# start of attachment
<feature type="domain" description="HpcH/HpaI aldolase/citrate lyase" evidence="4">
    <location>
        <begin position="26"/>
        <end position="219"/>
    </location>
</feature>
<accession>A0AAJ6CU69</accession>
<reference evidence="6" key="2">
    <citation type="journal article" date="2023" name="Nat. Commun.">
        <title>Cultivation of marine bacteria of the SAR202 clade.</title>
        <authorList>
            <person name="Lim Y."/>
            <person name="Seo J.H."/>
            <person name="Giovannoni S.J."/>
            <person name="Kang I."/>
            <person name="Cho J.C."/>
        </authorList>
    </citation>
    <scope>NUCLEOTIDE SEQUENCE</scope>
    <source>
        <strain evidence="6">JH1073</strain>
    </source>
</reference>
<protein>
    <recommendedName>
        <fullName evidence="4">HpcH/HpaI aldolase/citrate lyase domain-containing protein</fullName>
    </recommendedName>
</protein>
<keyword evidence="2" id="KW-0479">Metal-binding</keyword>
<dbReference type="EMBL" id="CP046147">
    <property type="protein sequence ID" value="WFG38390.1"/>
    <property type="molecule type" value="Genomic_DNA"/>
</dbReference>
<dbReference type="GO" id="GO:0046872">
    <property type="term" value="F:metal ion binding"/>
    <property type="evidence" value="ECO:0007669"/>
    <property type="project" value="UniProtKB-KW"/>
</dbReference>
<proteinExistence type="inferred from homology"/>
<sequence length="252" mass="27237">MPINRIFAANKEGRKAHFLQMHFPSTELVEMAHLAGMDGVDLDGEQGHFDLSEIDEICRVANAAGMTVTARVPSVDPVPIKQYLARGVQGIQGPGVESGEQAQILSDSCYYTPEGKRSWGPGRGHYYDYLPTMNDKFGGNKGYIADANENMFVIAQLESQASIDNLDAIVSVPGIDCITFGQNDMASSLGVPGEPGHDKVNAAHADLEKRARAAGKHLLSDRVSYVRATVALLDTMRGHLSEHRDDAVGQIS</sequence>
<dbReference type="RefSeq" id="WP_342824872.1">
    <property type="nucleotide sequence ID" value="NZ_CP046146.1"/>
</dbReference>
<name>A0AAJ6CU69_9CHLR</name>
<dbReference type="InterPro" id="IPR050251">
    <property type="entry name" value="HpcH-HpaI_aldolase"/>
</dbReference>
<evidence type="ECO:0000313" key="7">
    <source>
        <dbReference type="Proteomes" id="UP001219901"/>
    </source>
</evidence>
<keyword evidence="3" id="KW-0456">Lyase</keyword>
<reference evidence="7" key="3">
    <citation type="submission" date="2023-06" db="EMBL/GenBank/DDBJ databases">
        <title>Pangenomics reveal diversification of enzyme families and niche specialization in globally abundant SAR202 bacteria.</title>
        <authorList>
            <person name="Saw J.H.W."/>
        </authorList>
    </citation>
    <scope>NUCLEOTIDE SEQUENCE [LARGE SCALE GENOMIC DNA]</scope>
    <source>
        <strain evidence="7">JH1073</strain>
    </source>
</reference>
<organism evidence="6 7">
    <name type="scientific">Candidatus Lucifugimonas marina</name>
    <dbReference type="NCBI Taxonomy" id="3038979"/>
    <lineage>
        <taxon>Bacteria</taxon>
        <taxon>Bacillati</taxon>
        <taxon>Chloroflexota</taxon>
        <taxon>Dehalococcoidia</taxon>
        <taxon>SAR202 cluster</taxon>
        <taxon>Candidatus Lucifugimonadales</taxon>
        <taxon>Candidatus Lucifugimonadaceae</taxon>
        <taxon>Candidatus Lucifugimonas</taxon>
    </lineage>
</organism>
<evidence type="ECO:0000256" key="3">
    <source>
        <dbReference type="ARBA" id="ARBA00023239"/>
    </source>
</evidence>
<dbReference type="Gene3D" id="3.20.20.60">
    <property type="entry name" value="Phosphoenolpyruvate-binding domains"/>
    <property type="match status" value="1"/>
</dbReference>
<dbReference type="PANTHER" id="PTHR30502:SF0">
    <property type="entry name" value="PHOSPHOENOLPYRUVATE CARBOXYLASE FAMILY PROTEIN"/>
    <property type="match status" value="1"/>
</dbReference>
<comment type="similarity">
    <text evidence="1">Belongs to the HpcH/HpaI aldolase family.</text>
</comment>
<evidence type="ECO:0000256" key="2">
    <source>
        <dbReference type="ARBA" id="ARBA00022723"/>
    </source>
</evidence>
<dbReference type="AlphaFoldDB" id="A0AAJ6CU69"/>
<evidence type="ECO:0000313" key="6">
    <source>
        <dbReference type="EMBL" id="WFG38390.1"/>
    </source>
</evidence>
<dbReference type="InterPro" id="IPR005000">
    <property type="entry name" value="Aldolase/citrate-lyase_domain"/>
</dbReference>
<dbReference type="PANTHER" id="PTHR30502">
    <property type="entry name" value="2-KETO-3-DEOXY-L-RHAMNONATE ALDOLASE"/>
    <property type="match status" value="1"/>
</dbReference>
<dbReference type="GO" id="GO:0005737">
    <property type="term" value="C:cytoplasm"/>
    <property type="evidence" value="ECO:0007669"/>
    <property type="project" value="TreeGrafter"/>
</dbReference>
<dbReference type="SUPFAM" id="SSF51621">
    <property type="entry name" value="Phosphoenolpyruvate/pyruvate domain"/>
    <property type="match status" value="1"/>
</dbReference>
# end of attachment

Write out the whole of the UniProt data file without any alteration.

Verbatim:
<feature type="domain" description="HpcH/HpaI aldolase/citrate lyase" evidence="4">
    <location>
        <begin position="26"/>
        <end position="219"/>
    </location>
</feature>
<accession>A0AAJ6CU69</accession>
<reference evidence="6" key="2">
    <citation type="journal article" date="2023" name="Nat. Commun.">
        <title>Cultivation of marine bacteria of the SAR202 clade.</title>
        <authorList>
            <person name="Lim Y."/>
            <person name="Seo J.H."/>
            <person name="Giovannoni S.J."/>
            <person name="Kang I."/>
            <person name="Cho J.C."/>
        </authorList>
    </citation>
    <scope>NUCLEOTIDE SEQUENCE</scope>
    <source>
        <strain evidence="6">JH1073</strain>
    </source>
</reference>
<protein>
    <recommendedName>
        <fullName evidence="4">HpcH/HpaI aldolase/citrate lyase domain-containing protein</fullName>
    </recommendedName>
</protein>
<keyword evidence="2" id="KW-0479">Metal-binding</keyword>
<dbReference type="EMBL" id="CP046147">
    <property type="protein sequence ID" value="WFG38390.1"/>
    <property type="molecule type" value="Genomic_DNA"/>
</dbReference>
<dbReference type="GO" id="GO:0046872">
    <property type="term" value="F:metal ion binding"/>
    <property type="evidence" value="ECO:0007669"/>
    <property type="project" value="UniProtKB-KW"/>
</dbReference>
<proteinExistence type="inferred from homology"/>
<sequence length="252" mass="27237">MPINRIFAANKEGRKAHFLQMHFPSTELVEMAHLAGMDGVDLDGEQGHFDLSEIDEICRVANAAGMTVTARVPSVDPVPIKQYLARGVQGIQGPGVESGEQAQILSDSCYYTPEGKRSWGPGRGHYYDYLPTMNDKFGGNKGYIADANENMFVIAQLESQASIDNLDAIVSVPGIDCITFGQNDMASSLGVPGEPGHDKVNAAHADLEKRARAAGKHLLSDRVSYVRATVALLDTMRGHLSEHRDDAVGQIS</sequence>
<dbReference type="RefSeq" id="WP_342824872.1">
    <property type="nucleotide sequence ID" value="NZ_CP046146.1"/>
</dbReference>
<name>A0AAJ6CU69_9CHLR</name>
<dbReference type="InterPro" id="IPR050251">
    <property type="entry name" value="HpcH-HpaI_aldolase"/>
</dbReference>
<evidence type="ECO:0000313" key="7">
    <source>
        <dbReference type="Proteomes" id="UP001219901"/>
    </source>
</evidence>
<keyword evidence="3" id="KW-0456">Lyase</keyword>
<reference evidence="7" key="3">
    <citation type="submission" date="2023-06" db="EMBL/GenBank/DDBJ databases">
        <title>Pangenomics reveal diversification of enzyme families and niche specialization in globally abundant SAR202 bacteria.</title>
        <authorList>
            <person name="Saw J.H.W."/>
        </authorList>
    </citation>
    <scope>NUCLEOTIDE SEQUENCE [LARGE SCALE GENOMIC DNA]</scope>
    <source>
        <strain evidence="7">JH1073</strain>
    </source>
</reference>
<organism evidence="6 7">
    <name type="scientific">Candidatus Lucifugimonas marina</name>
    <dbReference type="NCBI Taxonomy" id="3038979"/>
    <lineage>
        <taxon>Bacteria</taxon>
        <taxon>Bacillati</taxon>
        <taxon>Chloroflexota</taxon>
        <taxon>Dehalococcoidia</taxon>
        <taxon>SAR202 cluster</taxon>
        <taxon>Candidatus Lucifugimonadales</taxon>
        <taxon>Candidatus Lucifugimonadaceae</taxon>
        <taxon>Candidatus Lucifugimonas</taxon>
    </lineage>
</organism>
<evidence type="ECO:0000256" key="3">
    <source>
        <dbReference type="ARBA" id="ARBA00023239"/>
    </source>
</evidence>
<dbReference type="Gene3D" id="3.20.20.60">
    <property type="entry name" value="Phosphoenolpyruvate-binding domains"/>
    <property type="match status" value="1"/>
</dbReference>
<dbReference type="PANTHER" id="PTHR30502:SF0">
    <property type="entry name" value="PHOSPHOENOLPYRUVATE CARBOXYLASE FAMILY PROTEIN"/>
    <property type="match status" value="1"/>
</dbReference>
<comment type="similarity">
    <text evidence="1">Belongs to the HpcH/HpaI aldolase family.</text>
</comment>
<evidence type="ECO:0000256" key="2">
    <source>
        <dbReference type="ARBA" id="ARBA00022723"/>
    </source>
</evidence>
<dbReference type="AlphaFoldDB" id="A0AAJ6CU69"/>
<evidence type="ECO:0000313" key="6">
    <source>
        <dbReference type="EMBL" id="WFG38390.1"/>
    </source>
</evidence>
<dbReference type="InterPro" id="IPR005000">
    <property type="entry name" value="Aldolase/citrate-lyase_domain"/>
</dbReference>
<dbReference type="PANTHER" id="PTHR30502">
    <property type="entry name" value="2-KETO-3-DEOXY-L-RHAMNONATE ALDOLASE"/>
    <property type="match status" value="1"/>
</dbReference>
<dbReference type="GO" id="GO:0005737">
    <property type="term" value="C:cytoplasm"/>
    <property type="evidence" value="ECO:0007669"/>
    <property type="project" value="TreeGrafter"/>
</dbReference>
<dbReference type="SUPFAM" id="SSF51621">
    <property type="entry name" value="Phosphoenolpyruvate/pyruvate domain"/>
    <property type="match status" value="1"/>
</dbReference>